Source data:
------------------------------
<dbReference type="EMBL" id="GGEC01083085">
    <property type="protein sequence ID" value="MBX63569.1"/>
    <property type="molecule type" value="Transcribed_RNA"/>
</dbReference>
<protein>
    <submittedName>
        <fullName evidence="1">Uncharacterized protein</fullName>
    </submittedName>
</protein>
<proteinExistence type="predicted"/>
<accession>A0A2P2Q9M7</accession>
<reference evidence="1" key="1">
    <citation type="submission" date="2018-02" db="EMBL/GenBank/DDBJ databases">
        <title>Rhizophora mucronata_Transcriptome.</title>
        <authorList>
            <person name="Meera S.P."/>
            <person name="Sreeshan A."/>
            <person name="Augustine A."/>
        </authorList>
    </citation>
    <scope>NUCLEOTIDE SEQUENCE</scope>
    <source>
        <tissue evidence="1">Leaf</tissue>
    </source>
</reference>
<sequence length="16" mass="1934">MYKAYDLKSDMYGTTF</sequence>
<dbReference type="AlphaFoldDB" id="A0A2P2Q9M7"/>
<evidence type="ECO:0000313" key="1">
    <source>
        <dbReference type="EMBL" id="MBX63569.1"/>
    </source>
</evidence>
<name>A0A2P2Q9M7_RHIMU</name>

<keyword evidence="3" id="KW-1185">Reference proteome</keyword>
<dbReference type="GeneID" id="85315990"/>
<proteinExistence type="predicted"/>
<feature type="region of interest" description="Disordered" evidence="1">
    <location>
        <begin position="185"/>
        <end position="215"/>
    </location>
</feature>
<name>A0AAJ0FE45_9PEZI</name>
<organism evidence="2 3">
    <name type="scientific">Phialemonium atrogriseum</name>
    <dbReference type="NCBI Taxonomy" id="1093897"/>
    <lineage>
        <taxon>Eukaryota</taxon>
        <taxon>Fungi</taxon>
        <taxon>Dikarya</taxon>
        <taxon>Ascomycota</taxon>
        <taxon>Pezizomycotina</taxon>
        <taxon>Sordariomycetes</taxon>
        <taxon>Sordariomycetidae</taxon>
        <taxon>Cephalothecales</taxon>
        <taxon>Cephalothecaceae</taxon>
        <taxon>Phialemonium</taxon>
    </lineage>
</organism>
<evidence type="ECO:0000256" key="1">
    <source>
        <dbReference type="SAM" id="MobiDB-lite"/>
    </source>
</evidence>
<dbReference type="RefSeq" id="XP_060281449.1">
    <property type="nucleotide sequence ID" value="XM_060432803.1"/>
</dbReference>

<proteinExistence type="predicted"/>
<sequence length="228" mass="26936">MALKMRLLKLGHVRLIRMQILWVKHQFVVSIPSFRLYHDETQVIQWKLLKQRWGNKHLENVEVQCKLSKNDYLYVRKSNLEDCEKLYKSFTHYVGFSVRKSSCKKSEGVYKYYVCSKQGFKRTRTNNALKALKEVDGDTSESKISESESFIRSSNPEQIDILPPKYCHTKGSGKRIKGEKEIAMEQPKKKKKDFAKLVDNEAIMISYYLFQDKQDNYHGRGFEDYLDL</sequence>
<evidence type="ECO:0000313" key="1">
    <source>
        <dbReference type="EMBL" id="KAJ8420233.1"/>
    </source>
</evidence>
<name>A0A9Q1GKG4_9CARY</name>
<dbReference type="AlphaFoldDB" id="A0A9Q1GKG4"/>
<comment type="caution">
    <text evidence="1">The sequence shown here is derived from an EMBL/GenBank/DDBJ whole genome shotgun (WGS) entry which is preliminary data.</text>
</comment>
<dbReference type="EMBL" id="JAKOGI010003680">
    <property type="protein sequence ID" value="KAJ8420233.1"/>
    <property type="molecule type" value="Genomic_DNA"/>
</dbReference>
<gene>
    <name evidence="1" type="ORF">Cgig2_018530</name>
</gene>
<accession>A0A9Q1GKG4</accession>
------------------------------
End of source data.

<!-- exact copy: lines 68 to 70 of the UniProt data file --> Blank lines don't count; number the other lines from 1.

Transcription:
<proteinExistence type="predicted"/>
<sequence length="228" mass="26936">MALKMRLLKLGHVRLIRMQILWVKHQFVVSIPSFRLYHDETQVIQWKLLKQRWGNKHLENVEVQCKLSKNDYLYVRKSNLEDCEKLYKSFTHYVGFSVRKSSCKKSEGVYKYYVCSKQGFKRTRTNNALKALKEVDGDTSESKISESESFIRSSNPEQIDILPPKYCHTKGSGKRIKGEKEIAMEQPKKKKKDFAKLVDNEAIMISYYLFQDKQDNYHGRGFEDYLDL</sequence>
<evidence type="ECO:0000313" key="1">